Young people also get Parkinsons, as P.E.I. mom finds out

Jim Day jday@theguardian.pe.ca
Published on September 5, 2015

Natasha McCarthy of Mount Albion says she will not stop being busy even though she is battling Young Onset Parkinsons. She is determined to give as much energy and attention as possible to her daughters Samantha and Izabella.

©THE GUARDIAN/Jim Day

Natasha McCarthy, 37, who was diagnosed with Young Onset Parkinsons last fall, is attacking the disease with words and action.

Natasha McCarthy wakes up every single morning wondering if a good day or a bad one lies ahead.

Parkinsons Disease is the decision maker.

At times the disease is quite manageable. Other times the disease can be debilitating.

“One day I can barely leave the house, the next day I can go horse back riding,’’ says McCarthy.

“And thankfully I have more good days than bad days because I take care of myself.’’

McCarthy, who turns 38 in October, was diagnosed with Young Onset Parkinsons in September 2014.

By this time, she was experiencing a growing list of physical and health issues: a slight tremor in her right hand, severe headaches, loss of fine motor skills, bladder problems, and even a loss of her sense of smell.

Learning that the accumulation of all these ailments was due to Parkinsons Disease — a brain disorder that worsens over time — was like a kick in the gut.

“I didn’t know anything about Parkinsons,’’ she recalls.

“Like most people, I thought it was an old person’s disease.’’

Suddenly, it was her disease.

Quick Facts:

Parkinsons is now like a heavy shadow constantly cast over McCarthy. It follows her everywhere, weighing her down.

She was forced to leave her rewarding job as general manager of Anne of Green Gables Chocolates.

She relies on a cleaning lady to keep her Mount Albion house in order.

Her once confident, booming voice has moved towards a quiet tone that often has her two young daughters and her husband, Aaron, straining to hear. Aaron tells her she now mumbles.

Doctors are not willing to make predictions about the pace and level of progression of the disease for McCarthy.

“Everybody is so different it’s hard to predict,’’ she notes.

“The only thing you know for sure is it is a progressive disease...you are going to get worse.’’

McCarthy is doing all in her power to slow the progression.

She says exercise is the only proven way to do so. So she rides a horse once a week, bikes, runs and takes part in movement classes put on by the Parkinsons Society.

“I call it a fear-based motivation,’’ she says.

McCarthy is determined to get the most out of her ill body each day, striving to be the best mother possible to seven-year-old Samantha and Izabella, who turns four in December.

The girls are busy. They are demanding of McCarthy’s attention and energy, especially when Aaron is away for average stretches of six to eight weeks working in Alberta.

McCarthy struggles to keep pace.

“There’s days I’m completely worn out or exhausted,’’ she says.

“It’s okay to crash but I’m not going to stop being busy either.’’

McCarthy is also focused on raising both awareness and funds to help attack a disease that has turned her life upside down.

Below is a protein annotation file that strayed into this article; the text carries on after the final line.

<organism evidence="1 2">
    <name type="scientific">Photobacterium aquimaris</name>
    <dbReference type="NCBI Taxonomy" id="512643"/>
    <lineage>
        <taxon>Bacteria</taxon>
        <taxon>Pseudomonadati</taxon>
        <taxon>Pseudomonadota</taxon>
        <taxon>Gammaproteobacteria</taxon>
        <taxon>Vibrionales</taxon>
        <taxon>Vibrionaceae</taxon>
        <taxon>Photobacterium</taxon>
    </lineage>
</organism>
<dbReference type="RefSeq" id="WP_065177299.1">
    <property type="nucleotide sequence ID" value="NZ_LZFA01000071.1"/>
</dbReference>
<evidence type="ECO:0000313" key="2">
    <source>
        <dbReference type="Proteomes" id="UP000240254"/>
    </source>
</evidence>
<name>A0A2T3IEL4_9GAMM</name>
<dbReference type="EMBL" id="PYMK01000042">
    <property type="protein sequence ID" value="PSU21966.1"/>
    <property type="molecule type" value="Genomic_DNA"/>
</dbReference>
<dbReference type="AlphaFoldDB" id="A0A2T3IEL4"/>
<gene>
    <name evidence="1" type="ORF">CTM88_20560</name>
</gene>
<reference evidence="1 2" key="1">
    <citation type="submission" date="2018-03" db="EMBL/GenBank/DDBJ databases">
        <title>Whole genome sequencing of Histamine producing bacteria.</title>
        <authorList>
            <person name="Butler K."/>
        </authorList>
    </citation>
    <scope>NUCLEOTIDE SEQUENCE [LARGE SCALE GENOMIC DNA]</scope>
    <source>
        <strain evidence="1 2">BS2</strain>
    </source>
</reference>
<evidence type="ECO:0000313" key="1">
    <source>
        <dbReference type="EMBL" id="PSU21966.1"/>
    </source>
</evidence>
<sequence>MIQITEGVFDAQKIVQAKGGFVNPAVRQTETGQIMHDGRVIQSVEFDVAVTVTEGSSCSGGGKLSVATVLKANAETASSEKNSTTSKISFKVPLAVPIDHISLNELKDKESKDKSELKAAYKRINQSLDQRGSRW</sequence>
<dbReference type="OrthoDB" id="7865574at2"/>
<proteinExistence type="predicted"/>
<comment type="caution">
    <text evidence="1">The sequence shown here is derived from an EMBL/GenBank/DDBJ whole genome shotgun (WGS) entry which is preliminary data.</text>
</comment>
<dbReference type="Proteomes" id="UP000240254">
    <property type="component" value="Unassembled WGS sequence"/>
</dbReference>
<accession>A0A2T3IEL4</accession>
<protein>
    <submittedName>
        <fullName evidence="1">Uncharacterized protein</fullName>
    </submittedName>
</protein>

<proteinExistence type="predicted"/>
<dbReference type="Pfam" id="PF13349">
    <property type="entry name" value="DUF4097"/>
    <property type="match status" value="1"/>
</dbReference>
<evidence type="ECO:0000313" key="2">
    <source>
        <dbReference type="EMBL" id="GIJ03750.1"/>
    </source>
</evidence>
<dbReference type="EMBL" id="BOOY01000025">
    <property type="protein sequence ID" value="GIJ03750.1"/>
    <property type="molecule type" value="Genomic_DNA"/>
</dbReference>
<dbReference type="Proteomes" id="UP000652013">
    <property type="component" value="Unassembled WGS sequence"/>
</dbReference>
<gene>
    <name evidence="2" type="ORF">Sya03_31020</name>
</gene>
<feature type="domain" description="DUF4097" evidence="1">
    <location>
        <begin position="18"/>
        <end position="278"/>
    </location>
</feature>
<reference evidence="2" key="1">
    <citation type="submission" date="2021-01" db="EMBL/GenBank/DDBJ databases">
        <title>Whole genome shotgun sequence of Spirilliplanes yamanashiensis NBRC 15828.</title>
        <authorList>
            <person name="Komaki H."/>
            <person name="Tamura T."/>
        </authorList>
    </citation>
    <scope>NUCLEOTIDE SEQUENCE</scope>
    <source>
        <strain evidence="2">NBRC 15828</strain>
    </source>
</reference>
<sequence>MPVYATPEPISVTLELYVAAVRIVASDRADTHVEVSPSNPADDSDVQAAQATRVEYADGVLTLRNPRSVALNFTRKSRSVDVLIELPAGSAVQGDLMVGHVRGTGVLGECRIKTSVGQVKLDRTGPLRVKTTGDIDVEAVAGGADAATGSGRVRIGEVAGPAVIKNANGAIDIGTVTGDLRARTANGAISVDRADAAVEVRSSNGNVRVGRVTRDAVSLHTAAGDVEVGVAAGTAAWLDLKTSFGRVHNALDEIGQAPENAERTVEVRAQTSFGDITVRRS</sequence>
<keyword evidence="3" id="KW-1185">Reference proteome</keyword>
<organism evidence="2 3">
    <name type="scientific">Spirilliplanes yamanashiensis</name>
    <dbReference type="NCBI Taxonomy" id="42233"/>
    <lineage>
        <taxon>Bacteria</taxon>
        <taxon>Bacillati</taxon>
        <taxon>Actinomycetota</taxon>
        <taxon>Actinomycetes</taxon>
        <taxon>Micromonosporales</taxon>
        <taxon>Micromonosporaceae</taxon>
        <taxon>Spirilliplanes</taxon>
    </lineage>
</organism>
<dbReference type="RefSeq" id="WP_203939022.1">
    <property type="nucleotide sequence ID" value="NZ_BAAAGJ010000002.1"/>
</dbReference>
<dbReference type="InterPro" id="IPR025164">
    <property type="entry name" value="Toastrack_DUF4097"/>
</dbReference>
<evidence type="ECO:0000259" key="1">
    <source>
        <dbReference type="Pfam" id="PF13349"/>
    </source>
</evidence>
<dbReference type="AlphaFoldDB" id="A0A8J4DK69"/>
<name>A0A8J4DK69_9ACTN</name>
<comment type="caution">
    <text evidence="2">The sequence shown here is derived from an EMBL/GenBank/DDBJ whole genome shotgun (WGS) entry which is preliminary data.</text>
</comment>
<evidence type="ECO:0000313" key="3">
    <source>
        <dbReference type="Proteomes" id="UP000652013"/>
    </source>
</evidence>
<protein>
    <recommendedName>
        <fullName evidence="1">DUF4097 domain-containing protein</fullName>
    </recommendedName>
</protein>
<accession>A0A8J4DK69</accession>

A blog detailing her battle with Parkinsons has had 12,000 views, and was featured on the Michael J. Fox Foundation web site. She has a global audience.

She sits on the board of directors with the Parkinson Society Maritime Region and volunteers with the P.E.I. Chapter.

“Natasha has been an inspiration to all of us within the Parkinsons community,’’ says Dan Steele, president of the P.E.I. chapter of the Parkinson Society Maritime Region.

“She encourages people with the disease to stay physically active while educating everyone about Parkinsons in general. She shares the challenges she faces as a young person with family to take care of. With most people regarding Parkinsons as a disease unique to the elderly, her stories resonate with an different audience that can see themselves in her shoes.

McCarthy is also one of the top fundraisers heading into this month’s Parkinson Superwalk.

Superwalk quick notes

Her Superwalk team of 14 includes her sister, Nadine Williams, who takes on the role of enthusiastic cheerleader.

But in McCarthy’s ongoing, and overall, battle with Parkinsons, her husband Aaron is the biggest supporter of all.

When she was diagnosed with Young Onset Parkinsons, Aaron said: “It’s okay. We’ll get through it - in sickness and in health.’’

Online: www.natashachronicles.blogspot.ca.

Did you know?

Parkinsons Disease is a brain disorder that worsens over time.

Symptoms generally appear at age 60, but can appear in much younger people.

There is an estimated 8,400 Maritimers living with Parkinsons.

To date, there is no cure for the disease.

Super support for Superwalk

The Parkinson Superwalk, has raised more than $31 million since it started in 1990.

Funds go towards support services, advocacy, education and research.

P.E.I. hosts two separate Superwalk events: the first on Sept. 12 in O’Leary at Centennial Park and the second on Sept. 13 in Charlottetown at the HMCS Queen Charlotte.

At both events, registration begins at 1 p.m. with the walk starting at 2 p.m.

For more details, go to parkinsonsuperwalk.ca.